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Think California’s Drought Is Bad? Try Palestine’s.
California is in the midst of one of the worst droughts in the state’s history, prompting Governor Jerry Brown to declare a water “state of emergency.”
Ordinary Californians are bearing the brunt of this disaster.
There’s another region in the world, however, where access to water isn’t just decided on the whims of politicians dealing with natural disasters. In fact, the very existence of water crises is official state policy for one country: Israel.
Despite its location in a region thought to be perennially dry, the Holy Land actually has ample natural freshwater resources — namely in the form of underwater aquifers and the Jordan River. Palestinians in the West Bank and Israeli settlers live in roughly equal proximity to these resources, which theoretically would allow for equal consumption.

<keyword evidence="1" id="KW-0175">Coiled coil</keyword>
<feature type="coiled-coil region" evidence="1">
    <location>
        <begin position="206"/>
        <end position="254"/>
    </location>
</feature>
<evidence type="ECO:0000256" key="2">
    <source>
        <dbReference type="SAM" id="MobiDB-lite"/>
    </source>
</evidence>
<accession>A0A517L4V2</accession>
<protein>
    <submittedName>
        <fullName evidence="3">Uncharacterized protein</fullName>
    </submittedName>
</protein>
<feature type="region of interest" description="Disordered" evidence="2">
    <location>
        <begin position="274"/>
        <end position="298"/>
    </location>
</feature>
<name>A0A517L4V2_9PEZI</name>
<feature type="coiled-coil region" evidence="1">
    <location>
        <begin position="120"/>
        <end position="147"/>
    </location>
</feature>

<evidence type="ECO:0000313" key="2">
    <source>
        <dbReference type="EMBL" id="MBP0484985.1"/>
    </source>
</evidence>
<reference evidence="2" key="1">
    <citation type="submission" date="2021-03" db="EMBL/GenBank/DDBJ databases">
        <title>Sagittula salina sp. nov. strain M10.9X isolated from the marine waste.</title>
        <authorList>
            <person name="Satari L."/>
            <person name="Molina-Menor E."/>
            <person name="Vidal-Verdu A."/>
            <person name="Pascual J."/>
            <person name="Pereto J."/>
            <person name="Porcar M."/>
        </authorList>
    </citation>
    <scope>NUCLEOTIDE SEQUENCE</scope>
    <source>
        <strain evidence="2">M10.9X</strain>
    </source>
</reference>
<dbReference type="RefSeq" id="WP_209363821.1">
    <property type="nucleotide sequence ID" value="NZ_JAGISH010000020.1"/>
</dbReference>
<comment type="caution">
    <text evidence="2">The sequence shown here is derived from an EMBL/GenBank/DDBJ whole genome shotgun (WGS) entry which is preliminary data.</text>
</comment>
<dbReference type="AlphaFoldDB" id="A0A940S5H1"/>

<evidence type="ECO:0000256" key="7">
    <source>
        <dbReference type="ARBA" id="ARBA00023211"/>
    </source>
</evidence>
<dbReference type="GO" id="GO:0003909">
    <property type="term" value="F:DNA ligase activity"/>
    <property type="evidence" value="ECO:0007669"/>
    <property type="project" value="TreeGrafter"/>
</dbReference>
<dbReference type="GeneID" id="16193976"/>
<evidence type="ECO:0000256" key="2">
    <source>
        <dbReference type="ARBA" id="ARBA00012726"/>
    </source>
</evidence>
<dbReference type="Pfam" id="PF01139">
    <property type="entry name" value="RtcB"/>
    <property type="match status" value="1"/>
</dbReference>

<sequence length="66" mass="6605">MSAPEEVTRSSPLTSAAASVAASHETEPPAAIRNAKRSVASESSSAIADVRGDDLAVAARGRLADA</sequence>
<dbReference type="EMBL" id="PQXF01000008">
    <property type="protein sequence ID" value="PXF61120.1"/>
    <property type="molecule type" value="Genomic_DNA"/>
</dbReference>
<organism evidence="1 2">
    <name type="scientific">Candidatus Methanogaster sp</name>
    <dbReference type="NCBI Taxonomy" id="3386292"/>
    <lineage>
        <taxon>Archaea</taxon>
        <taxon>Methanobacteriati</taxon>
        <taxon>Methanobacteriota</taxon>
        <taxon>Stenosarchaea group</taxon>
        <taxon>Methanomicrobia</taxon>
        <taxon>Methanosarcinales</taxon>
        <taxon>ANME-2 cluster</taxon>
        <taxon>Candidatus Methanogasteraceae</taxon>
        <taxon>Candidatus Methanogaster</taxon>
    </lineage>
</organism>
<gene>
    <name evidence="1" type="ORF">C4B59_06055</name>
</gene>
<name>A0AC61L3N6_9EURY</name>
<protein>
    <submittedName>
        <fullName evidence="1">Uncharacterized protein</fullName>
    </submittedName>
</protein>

A report from the United Nations found that the average Israeli settler consumes 300 liters of water per day — a figure surpassing even the average Californian’s 290. But thanks to Israeli military action and legal restrictions on access, the average Palestinian in the occupied West Bank only gets about 70. And for the tens of thousands of Palestinians who live off the water grid altogether, daily consumption hovers at around 30. That’s just 10 percent of the Israeli figure.